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Intern Med. 2014;53(24):2763-71. Epub 2014 Dec 15.

Elevated plasma cfDNA may be associated with active lupus nephritis and partially attributed to abnormal regulation of neutrophil extracellular traps (NETs) in patients with systemic lupus erythematosus.

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1
Department of Rheumatology, China-Japan Friendship Hospital, China.

Abstract

OBJECTIVE:

The abnormal formation and insufficient clearance of neutrophil extracellular traps (NETs) has been reported to be involved in the pathogenesis of lupus nephritis (LN). The abnormal regulation of NETs may contribute to increases in the levels of circulating cell-free DNA (cfDNA). The present study tested the hypothesis that elevated plasma cfDNA levels are related to LN.

METHODS:

Fifty-four systemic lupus erythematosus (SLE) patients and 43 control subjects were included in this study. The cfDNA concentrations were measured using the Picogreen Kit, the low-density granulocyte (LDG) percentage in peripheral blood mononuclear cells (PBMCs) was tested using a flow cytometer and the DNase I activity was measured according to the radial enzyme-diffusion method.

RESULTS:

The mean cfDNA concentration in the SLE group was 236.66±40.09 ng/mL, which was significantly higher than that observed in the healthy control group (187.96±40.55 ng/mL, p<0.0001). Meanwhile, the mean cfDNA concentration in the patients with LN was significantly higher than that observed in the patients without LN (247.27±46.79 ng/mL vs. 213.56±31.34 ng/mL, p=0.0094), and the mean cfDNA concentration in the patients with active LN was significantly higher than that observed in the patients with inactive LN (254.22±50.16 ng/mL vs. 215.93±29.10 ng/mL, p=0.0349). In the SLE group, the cfDNA concentration was to positively correlate with the quantitative 24-hour urinary protein (r=0.350, p=0.013), LDG (r=0.6361, p=0.0019) and neutrophil (r=0.5990, p<0.0001) levels and inversely correlate with the albumin level (r=-0.500, p<0.0001) and endogenous creatinine clearance rate (r=-0.354, p=0.044). Compared to that observed in the control group, the SLE group exhibited a significantly increased percentage of LDGs in PBMCs and a significantly decreased DNase I activity.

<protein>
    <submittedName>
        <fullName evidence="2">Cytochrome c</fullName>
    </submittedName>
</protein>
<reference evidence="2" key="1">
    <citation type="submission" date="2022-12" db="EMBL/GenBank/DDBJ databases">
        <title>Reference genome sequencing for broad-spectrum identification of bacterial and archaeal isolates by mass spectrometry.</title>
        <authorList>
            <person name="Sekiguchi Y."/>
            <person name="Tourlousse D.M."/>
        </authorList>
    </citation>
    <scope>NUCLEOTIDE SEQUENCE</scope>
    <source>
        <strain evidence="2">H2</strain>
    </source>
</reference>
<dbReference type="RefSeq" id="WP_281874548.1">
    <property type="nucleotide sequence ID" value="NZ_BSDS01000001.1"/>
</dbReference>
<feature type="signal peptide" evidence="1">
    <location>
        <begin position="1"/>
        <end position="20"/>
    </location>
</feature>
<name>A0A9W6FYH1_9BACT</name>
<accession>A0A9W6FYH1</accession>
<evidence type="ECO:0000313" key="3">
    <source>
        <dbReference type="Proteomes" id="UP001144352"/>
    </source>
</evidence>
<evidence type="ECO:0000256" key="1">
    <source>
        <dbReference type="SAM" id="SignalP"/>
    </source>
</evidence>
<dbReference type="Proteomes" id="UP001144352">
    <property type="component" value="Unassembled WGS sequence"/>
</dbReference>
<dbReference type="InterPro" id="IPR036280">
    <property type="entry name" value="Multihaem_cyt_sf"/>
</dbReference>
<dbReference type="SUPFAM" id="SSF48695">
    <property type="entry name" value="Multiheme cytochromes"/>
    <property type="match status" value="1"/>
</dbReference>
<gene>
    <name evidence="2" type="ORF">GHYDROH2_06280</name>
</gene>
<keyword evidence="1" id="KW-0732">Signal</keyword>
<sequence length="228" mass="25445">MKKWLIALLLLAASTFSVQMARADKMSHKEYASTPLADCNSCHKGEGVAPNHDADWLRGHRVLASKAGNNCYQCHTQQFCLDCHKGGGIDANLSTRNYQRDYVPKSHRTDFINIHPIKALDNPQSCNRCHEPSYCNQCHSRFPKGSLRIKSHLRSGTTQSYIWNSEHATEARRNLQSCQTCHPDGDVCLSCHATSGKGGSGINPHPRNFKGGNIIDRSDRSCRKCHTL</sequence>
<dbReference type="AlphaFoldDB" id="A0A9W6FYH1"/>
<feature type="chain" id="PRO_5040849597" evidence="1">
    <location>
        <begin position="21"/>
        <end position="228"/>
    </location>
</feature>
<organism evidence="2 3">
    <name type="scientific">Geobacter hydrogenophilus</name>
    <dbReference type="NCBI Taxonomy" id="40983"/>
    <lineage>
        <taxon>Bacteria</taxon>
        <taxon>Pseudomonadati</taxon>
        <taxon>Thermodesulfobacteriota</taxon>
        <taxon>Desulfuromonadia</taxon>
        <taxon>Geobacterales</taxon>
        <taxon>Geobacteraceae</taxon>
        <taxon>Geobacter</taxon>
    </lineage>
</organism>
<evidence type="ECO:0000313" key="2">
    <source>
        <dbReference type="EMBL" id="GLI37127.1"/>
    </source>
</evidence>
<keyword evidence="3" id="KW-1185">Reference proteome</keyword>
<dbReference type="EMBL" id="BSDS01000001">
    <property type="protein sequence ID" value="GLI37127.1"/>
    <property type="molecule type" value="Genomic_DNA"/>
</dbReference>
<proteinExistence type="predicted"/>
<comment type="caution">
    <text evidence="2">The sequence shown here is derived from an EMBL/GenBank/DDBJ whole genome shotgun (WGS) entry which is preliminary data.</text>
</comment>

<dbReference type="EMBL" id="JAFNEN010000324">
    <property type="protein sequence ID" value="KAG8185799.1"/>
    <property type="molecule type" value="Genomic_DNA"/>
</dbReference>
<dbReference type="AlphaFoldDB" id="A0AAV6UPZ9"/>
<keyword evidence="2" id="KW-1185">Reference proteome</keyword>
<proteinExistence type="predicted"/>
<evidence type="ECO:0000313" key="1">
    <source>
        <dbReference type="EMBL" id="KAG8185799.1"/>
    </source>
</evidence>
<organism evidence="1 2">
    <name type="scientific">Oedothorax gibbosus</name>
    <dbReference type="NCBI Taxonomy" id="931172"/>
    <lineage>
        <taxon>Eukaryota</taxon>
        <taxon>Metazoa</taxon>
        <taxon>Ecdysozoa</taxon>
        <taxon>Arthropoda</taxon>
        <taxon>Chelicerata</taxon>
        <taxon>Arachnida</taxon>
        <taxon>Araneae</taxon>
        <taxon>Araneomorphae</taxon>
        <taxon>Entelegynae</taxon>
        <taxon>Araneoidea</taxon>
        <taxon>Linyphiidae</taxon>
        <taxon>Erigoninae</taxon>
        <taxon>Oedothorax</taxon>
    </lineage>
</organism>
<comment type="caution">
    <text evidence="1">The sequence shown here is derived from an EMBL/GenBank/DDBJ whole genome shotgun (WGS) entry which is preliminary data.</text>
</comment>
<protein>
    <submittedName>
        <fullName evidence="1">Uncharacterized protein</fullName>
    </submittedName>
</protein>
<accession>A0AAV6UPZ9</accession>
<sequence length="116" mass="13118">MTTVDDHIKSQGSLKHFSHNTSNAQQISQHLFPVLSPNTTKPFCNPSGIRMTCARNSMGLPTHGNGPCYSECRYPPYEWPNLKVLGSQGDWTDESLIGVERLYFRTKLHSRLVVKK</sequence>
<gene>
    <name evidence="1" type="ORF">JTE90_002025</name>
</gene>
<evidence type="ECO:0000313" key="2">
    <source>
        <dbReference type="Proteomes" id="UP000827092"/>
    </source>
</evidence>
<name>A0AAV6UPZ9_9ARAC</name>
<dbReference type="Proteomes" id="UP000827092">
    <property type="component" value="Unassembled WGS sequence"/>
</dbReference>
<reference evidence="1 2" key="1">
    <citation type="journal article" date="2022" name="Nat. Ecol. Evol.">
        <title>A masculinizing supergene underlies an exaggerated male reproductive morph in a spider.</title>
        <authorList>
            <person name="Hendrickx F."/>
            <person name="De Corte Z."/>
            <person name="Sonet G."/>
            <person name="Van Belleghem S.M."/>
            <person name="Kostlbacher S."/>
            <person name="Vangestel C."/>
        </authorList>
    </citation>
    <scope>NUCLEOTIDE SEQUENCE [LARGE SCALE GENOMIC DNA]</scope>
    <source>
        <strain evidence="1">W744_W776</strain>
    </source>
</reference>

CONCLUSION:

Our data indicate that elevated plasma cfDNA concentrations may be associated with active LN and partially attributed to the abnormal regulation of NETs in SLE patients, thus suggesting that NETs constitute an intrinsic link between cfDNA and active LN.

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